Sorry, SG-1: Why a Stargate reboot is the best thing that could've happened

Ever since Stargate Universe fizzled out with a whimper of sub-par ratings in 2011, fans of the long-running franchise have been clamoring for more adventures through the ‘gate. Now we’re getting them — it just won’t be related to the decade-long run that fans fell in love with during SG-1, Atlantis and Universe

Believe it or not, that’s a good thing.

Instead of something connected to the small-screen Stargate SG-1 universe, original producers Roland Emmerich and Dean Devlin are coming back to reboot the franchise based on their original 1994 film that started it all. Devlin and Emmerich originally conceived of Stargate as a film trilogy, but after the first installment the studio decided to develop a TV project (without their involvement) spun off from the ideas in the movie.

The TV series went in a completely different direction from what Devlin and Emmerich had pitched, and once the series became a success and spawned its own spinoff universe, they never got a chance to revisit the franchise. That’s been a sticking point for the duo, until now.

Like it or not, The Stargate SG-1 franchise ran its course. Though you could argue (and win) that the final effort, Universe, was on the right track before the network pulled the plug, the diminishing returns on the ratings tell the story. Yes, the franchise still has a lot of fans, but after more than 10 years on the air in one form or another, the end finally came. It hurt, and we’re still pissed about that cliffhanger, but there’s no going back.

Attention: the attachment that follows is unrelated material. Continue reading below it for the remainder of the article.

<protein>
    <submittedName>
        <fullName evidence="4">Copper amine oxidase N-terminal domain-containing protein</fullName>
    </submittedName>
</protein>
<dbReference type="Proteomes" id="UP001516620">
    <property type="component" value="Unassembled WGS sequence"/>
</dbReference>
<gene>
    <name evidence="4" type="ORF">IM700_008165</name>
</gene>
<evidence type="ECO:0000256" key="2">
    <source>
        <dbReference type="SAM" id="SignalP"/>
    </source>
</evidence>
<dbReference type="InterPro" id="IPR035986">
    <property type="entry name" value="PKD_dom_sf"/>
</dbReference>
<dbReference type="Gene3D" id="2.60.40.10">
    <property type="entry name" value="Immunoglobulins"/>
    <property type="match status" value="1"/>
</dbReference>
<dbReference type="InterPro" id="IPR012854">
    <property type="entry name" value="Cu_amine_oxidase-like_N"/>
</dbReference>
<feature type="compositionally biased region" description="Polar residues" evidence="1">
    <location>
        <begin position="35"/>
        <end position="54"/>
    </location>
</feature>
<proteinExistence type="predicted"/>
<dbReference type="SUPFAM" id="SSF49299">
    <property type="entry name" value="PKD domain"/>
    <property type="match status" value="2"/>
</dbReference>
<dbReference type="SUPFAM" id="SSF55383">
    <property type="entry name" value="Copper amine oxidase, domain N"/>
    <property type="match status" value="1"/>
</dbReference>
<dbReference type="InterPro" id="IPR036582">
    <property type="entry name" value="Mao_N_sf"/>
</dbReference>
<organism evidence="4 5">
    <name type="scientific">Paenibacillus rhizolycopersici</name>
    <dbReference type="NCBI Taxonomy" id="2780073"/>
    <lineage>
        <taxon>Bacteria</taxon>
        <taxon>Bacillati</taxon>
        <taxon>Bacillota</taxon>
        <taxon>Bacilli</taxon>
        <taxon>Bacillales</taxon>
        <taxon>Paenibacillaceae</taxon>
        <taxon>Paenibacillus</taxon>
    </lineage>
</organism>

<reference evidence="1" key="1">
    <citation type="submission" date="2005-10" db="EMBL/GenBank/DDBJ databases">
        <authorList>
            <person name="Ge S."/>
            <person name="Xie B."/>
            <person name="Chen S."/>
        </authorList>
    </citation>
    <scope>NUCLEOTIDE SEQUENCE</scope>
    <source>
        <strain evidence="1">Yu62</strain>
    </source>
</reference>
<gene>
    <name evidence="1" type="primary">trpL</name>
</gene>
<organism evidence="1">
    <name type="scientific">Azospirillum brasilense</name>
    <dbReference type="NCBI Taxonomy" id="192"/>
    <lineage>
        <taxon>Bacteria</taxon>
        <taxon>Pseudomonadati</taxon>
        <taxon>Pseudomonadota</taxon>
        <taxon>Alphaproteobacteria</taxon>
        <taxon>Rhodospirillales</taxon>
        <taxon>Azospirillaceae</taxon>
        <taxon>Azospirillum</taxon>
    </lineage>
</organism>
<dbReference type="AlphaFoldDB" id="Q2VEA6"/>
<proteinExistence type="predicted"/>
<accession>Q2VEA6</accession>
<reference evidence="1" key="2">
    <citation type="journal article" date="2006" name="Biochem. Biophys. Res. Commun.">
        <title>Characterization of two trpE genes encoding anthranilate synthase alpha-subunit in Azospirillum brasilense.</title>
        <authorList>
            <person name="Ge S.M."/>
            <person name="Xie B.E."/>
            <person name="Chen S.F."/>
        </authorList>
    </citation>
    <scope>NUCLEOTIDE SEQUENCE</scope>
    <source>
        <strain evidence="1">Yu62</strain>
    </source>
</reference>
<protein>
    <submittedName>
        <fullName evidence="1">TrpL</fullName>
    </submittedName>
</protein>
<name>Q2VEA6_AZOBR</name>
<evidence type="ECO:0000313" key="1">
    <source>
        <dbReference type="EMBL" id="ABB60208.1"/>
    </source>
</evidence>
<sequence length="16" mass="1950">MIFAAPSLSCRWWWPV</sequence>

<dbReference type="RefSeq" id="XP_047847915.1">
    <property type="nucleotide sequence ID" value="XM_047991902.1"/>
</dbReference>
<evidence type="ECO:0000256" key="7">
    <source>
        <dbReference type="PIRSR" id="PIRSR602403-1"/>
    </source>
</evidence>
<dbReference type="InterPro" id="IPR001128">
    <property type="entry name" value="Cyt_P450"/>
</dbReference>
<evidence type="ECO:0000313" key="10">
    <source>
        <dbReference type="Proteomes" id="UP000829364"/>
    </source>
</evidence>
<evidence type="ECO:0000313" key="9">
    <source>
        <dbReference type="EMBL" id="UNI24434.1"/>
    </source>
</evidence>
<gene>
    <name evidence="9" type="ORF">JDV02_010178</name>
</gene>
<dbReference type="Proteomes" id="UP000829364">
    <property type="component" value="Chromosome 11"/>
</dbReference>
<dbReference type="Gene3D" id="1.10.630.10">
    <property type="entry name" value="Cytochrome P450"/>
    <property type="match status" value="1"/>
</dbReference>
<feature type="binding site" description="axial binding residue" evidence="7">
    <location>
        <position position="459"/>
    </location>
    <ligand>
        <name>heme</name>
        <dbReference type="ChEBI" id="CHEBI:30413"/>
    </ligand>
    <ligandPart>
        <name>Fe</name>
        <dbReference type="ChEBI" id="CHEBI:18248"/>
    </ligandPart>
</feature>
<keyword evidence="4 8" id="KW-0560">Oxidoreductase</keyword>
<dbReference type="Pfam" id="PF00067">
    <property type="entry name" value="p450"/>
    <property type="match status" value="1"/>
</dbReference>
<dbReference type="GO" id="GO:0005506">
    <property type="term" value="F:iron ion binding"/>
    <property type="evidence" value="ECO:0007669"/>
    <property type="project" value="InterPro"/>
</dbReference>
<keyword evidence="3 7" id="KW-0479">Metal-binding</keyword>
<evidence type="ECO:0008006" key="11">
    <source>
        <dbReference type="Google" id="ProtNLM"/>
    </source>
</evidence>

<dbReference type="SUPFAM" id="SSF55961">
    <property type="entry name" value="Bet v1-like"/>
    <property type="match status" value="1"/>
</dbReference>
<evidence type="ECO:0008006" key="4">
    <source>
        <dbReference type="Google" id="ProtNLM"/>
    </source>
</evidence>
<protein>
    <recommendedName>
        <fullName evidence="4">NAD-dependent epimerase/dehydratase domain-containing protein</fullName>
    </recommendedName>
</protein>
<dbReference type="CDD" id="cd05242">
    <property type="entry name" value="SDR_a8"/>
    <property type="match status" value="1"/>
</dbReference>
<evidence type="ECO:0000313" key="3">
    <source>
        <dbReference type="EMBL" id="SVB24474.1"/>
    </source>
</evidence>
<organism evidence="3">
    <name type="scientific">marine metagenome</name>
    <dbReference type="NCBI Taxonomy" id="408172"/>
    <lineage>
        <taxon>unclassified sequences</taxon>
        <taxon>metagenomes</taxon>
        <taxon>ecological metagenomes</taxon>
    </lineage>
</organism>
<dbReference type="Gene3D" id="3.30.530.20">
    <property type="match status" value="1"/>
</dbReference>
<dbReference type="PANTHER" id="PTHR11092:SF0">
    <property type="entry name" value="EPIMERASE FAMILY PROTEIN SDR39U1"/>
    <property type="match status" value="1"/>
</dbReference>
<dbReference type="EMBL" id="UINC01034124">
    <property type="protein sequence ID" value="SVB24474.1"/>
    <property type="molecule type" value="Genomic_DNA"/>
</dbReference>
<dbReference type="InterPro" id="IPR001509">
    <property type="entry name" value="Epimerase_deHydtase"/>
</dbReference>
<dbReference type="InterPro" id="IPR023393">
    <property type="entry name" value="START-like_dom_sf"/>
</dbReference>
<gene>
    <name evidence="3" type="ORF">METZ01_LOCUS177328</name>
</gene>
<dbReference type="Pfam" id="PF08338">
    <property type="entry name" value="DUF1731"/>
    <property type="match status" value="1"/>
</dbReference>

There just wasn’t enough of a fan base left to keep it going, and there’s no way the studio would support it. Period. Sad, but true. The biggest problem is also, oddly enough, the franchise’s biggest strength: It’d built too big and too expansive of a universe, and after all these years it was finally drowning under the weight of its immense depth. The series had been around so long, and introduced so many races and characters, that it just wasn’t inviting to new fans.

From the Ori, Goa’uld, Free Jaffa Nation, Asgard, Ancients and everyone in between, you almost need a wiki page on hand or a decade of viewer loyalty to keep it all straight. Heck, it’s the same thing that finally pushed Star Trek into its own semi-reboot scenario. Once these franchises run for so long and grow so dependent on the past, you start to alienate those casual viewers who beef up the numbers enough to keep the series on the air. Once you reach that tipping point, it's over.

But three years of silence has served as a nice palate cleanser. Here’s what Emmerich and Devlin had to say about the revival in a joint statement:

“The Stargate universe is one that we miss terribly, and we cannot wait to get going on imagining new adventures and situations for the trilogy. The story is very close to our hearts, and getting the chance to revisit this world is in many ways like a long lost child that has found its way back home.”